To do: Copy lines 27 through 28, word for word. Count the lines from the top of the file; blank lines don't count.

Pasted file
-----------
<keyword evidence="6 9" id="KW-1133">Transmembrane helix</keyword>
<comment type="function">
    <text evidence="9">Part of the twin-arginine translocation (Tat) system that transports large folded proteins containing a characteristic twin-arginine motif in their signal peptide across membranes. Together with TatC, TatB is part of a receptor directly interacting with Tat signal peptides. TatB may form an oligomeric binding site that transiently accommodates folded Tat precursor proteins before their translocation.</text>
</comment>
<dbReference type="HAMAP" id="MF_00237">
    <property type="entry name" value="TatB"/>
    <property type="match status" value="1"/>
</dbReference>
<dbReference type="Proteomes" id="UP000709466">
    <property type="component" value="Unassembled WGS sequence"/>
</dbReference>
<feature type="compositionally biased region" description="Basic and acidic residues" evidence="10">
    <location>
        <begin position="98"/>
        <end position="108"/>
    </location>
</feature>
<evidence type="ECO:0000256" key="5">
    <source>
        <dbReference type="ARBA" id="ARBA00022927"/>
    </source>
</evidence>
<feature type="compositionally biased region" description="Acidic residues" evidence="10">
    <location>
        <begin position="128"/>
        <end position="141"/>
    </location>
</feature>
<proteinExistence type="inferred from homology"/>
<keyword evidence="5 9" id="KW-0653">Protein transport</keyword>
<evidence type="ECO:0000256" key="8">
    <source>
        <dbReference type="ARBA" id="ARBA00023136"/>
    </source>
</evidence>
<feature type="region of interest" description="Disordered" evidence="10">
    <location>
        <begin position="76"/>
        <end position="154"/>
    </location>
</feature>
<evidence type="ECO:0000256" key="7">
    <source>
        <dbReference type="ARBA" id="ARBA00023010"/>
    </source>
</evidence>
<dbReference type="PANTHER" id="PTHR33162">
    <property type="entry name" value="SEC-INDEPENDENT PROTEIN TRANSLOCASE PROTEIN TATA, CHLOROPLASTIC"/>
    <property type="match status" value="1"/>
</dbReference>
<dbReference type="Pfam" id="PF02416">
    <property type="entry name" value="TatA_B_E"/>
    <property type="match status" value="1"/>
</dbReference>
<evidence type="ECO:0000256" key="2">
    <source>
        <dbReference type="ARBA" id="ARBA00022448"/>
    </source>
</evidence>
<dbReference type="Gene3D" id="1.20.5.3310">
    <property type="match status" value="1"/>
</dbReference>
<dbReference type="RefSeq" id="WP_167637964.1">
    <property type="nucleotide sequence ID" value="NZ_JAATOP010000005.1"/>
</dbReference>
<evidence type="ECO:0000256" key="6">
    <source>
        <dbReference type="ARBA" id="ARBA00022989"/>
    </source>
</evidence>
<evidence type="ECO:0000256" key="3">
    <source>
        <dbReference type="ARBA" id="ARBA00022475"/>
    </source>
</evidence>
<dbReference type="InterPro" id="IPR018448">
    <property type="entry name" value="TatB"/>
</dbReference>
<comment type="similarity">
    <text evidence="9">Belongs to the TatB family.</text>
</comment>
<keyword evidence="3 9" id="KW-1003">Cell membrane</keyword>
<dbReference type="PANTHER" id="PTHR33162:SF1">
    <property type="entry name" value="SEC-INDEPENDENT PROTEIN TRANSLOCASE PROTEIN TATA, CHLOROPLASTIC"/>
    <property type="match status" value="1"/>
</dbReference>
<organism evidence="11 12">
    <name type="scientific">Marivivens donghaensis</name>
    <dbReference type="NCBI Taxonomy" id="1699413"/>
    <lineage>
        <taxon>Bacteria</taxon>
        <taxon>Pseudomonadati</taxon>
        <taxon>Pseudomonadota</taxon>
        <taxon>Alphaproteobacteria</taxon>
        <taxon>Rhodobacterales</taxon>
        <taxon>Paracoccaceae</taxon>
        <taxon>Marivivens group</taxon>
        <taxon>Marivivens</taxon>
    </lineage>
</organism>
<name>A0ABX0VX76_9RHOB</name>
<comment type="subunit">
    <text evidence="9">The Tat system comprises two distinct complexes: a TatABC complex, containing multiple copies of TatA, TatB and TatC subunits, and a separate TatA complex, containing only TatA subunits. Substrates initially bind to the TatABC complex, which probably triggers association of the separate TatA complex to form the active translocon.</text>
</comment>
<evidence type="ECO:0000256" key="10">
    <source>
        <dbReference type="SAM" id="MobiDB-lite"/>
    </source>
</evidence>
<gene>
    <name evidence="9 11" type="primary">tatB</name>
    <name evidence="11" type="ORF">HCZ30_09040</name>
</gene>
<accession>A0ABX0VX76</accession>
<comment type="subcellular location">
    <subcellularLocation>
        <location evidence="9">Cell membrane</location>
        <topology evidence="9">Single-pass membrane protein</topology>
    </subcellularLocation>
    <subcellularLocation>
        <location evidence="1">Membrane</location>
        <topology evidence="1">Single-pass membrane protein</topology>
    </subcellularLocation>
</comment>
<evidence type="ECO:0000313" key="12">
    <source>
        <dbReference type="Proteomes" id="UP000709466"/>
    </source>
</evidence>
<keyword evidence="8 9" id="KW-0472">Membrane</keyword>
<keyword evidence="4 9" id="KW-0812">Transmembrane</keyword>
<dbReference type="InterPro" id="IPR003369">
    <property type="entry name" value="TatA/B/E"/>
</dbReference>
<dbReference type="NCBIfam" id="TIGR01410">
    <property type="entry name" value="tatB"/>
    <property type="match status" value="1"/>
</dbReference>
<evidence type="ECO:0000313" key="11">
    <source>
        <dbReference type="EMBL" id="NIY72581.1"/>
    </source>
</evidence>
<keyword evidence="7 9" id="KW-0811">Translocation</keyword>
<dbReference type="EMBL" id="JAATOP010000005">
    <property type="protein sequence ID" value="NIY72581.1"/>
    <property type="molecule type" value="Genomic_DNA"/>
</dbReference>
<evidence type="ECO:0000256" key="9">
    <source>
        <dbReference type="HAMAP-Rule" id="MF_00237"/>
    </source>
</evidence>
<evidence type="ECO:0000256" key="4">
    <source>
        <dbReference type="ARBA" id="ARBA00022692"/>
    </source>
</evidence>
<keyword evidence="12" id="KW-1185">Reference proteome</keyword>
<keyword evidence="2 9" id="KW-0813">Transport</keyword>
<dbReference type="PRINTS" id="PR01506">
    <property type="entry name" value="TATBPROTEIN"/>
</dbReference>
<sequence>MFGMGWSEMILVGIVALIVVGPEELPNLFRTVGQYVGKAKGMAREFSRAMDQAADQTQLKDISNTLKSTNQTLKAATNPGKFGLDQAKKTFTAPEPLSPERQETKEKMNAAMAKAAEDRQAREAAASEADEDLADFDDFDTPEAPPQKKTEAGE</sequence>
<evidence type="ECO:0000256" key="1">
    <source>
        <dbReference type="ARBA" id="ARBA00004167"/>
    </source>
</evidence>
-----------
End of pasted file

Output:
    </location>
</feature>